If Barkley stays healthy for the next couple of years and gives the Giants a reason to keep him, I think Mara is going to push for a way to make that happen.

I think the Giants are going to push that decision off as long as they can. If I had to guess today I think they tag Barkley next year and kick the can on a long-term decision until the 2024 season.


Greg Gill asks: What are the plans to protect Daniel Jones this year in the pocket? This quarterback has potential if you can get him some more time in the pocket. I understand injuries have been crippling but has the second string been practicing at all. I’m a fan since the ‘80s and will always be a fan proudly wearing my Big Blue.

Ed says: Greg, just look at the roster. The draft. Free agency. They drafted Evan Neal No. 7 overall, and with Neal and Andrew Thomas now have a pair of young bookend tackles to build around that should make the majority of NFL teams envious.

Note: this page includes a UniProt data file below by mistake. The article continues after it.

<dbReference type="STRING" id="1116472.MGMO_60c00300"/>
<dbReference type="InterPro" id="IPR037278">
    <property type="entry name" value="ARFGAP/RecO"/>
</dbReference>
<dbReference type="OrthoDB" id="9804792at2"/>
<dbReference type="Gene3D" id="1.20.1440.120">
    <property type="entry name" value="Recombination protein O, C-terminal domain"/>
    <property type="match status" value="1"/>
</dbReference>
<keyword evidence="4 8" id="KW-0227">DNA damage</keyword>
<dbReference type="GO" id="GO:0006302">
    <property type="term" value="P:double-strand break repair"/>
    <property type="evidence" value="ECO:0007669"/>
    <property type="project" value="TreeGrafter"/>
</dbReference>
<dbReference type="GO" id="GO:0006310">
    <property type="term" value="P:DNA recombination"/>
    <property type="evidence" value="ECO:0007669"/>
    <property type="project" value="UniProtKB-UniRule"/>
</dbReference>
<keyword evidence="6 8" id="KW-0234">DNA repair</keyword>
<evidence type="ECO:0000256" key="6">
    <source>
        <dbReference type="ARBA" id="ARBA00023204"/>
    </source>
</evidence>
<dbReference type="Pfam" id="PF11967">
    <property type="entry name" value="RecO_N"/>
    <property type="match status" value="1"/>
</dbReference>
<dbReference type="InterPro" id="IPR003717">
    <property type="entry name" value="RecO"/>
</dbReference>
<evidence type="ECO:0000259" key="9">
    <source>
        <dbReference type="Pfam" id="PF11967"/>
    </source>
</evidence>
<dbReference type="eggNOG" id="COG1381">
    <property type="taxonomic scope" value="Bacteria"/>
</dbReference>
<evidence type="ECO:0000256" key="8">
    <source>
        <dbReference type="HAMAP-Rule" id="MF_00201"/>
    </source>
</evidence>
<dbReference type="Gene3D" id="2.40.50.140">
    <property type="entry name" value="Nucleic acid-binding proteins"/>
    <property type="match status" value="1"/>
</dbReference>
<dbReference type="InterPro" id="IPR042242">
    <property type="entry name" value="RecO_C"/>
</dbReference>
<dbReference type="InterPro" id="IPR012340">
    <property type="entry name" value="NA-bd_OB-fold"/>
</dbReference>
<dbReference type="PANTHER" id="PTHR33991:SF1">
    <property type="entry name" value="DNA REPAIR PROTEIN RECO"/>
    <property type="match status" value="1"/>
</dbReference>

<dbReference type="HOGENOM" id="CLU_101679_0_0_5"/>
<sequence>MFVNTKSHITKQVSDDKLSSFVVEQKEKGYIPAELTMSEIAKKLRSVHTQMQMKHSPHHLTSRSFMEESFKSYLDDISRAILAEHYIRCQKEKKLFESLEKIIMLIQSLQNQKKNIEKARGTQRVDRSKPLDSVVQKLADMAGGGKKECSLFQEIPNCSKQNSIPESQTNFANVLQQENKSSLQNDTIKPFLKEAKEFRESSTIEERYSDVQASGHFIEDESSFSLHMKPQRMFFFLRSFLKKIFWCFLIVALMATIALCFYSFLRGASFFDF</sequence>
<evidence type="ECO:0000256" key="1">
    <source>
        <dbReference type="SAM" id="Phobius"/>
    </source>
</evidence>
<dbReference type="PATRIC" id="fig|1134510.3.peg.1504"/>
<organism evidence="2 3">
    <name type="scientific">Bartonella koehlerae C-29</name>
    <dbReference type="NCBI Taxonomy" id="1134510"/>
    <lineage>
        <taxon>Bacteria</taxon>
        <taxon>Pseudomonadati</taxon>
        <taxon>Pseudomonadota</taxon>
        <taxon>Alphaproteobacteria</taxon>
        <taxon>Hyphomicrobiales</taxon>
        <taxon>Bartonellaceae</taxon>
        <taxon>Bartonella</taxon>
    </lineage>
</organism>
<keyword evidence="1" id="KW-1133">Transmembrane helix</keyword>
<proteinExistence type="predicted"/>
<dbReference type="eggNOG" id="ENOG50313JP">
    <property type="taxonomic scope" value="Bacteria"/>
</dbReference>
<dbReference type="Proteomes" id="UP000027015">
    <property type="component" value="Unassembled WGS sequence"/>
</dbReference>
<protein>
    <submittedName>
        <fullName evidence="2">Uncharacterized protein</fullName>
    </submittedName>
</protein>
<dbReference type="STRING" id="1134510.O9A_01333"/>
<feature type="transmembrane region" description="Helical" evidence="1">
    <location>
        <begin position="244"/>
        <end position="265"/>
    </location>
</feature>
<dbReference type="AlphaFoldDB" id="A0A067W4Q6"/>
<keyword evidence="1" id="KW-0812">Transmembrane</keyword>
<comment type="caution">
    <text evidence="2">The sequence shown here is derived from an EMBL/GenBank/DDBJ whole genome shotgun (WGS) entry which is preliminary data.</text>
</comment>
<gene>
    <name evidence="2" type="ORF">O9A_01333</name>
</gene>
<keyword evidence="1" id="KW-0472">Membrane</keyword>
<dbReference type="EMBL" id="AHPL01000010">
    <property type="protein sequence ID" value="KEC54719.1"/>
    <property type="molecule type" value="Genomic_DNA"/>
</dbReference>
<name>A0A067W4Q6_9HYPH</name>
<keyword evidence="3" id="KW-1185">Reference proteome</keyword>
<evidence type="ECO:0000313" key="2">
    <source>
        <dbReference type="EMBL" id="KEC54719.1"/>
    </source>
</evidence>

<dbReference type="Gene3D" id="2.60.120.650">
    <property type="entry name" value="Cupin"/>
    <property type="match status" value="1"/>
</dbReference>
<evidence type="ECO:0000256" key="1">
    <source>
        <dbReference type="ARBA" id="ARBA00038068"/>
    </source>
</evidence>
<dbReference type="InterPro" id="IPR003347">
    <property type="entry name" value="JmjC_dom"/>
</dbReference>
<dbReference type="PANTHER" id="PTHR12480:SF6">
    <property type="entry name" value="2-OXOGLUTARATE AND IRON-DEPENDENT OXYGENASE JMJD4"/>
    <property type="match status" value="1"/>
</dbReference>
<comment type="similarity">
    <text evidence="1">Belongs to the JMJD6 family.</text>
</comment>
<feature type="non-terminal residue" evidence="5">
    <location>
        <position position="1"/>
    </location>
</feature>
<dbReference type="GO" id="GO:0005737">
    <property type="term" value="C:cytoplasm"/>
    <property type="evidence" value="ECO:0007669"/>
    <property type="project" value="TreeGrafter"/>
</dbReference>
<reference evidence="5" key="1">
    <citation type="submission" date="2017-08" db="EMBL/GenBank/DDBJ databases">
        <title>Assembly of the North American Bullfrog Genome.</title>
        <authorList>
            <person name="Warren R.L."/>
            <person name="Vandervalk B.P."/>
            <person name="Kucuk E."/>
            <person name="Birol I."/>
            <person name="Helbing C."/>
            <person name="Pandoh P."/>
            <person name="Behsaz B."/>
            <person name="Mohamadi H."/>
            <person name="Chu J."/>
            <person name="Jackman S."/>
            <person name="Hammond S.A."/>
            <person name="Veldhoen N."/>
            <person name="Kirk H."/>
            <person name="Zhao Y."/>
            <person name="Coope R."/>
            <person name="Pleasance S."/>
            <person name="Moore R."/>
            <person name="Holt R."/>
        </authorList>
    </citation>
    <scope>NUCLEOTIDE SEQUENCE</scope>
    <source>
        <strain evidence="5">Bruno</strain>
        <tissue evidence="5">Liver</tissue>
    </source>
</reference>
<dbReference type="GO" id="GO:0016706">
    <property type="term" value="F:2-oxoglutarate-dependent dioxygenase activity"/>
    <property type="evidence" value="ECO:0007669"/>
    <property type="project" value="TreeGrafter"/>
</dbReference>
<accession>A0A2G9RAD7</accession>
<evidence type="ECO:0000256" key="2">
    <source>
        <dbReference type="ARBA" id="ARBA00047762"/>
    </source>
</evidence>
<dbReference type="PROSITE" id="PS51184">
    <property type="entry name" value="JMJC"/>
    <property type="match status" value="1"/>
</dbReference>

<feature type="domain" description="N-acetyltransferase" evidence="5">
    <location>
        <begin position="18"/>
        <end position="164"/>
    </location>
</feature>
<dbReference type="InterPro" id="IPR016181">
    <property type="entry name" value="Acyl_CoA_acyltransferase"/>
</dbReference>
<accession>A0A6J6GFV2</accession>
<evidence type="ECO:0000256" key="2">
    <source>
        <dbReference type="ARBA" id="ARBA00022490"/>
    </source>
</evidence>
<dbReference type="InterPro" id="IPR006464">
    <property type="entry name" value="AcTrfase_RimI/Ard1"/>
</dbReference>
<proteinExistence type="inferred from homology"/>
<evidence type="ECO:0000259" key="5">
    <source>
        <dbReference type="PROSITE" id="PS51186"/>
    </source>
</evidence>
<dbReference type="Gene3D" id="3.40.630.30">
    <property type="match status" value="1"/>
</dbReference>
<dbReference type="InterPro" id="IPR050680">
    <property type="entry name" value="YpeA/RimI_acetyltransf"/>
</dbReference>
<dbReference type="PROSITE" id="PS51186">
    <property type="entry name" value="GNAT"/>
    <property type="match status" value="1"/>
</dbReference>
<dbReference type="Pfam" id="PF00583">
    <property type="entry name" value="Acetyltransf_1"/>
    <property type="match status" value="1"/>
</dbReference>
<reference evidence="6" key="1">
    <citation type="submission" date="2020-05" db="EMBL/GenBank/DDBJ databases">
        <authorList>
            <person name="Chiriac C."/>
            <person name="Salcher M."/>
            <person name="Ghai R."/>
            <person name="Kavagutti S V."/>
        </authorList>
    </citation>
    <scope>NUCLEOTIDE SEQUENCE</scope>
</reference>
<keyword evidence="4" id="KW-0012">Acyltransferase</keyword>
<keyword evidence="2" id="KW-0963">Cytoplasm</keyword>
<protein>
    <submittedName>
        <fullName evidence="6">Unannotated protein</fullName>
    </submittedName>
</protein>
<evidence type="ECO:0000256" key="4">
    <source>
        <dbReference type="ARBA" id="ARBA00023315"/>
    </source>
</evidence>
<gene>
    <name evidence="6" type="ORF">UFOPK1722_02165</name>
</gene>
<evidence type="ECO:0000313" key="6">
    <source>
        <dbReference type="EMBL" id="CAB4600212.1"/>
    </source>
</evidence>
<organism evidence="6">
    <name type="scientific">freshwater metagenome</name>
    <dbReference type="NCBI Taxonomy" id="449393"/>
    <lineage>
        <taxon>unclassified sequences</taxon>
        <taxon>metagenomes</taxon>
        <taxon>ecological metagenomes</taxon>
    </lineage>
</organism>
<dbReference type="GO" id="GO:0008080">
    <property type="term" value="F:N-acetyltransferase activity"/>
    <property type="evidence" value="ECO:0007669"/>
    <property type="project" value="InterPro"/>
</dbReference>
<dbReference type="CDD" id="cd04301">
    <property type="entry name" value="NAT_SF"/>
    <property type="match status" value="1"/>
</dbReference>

The biggest free agent splurge (the only one) the Giants made in the offseason was to sign Mark Glowinski, a solid veteran starter at right guard. They signed Jon Feliciano to play center. They drafted Joshua Ezeudu in Round 3 and Marcus McKethan, who is on season-ending IR, in Round 5.

The Giants have picked up two linemen via waiver claims to add depth — Jack Anderson and Tyre Phillips.

The Giants also have new offensive line coaches in Bobby Johnson and Tony Sparano Jr. Considering the limited resources they had — and still have — at their disposal they have done about as much as they possibly could have.

There is more to do, but this current iteration of the offensive line should be improved over the one the Giants fielded a season go.


Bob Donnelly asks: As I look at the Giants roster one thing that jumps out to me is the experience level. 30 players have two or fewer years of NFL experience including 10 rookies.

How concerned are you with this overall lack of experience?

Ed says: Concerned? I’m not concerned at all. Not a little bit. Not an iota.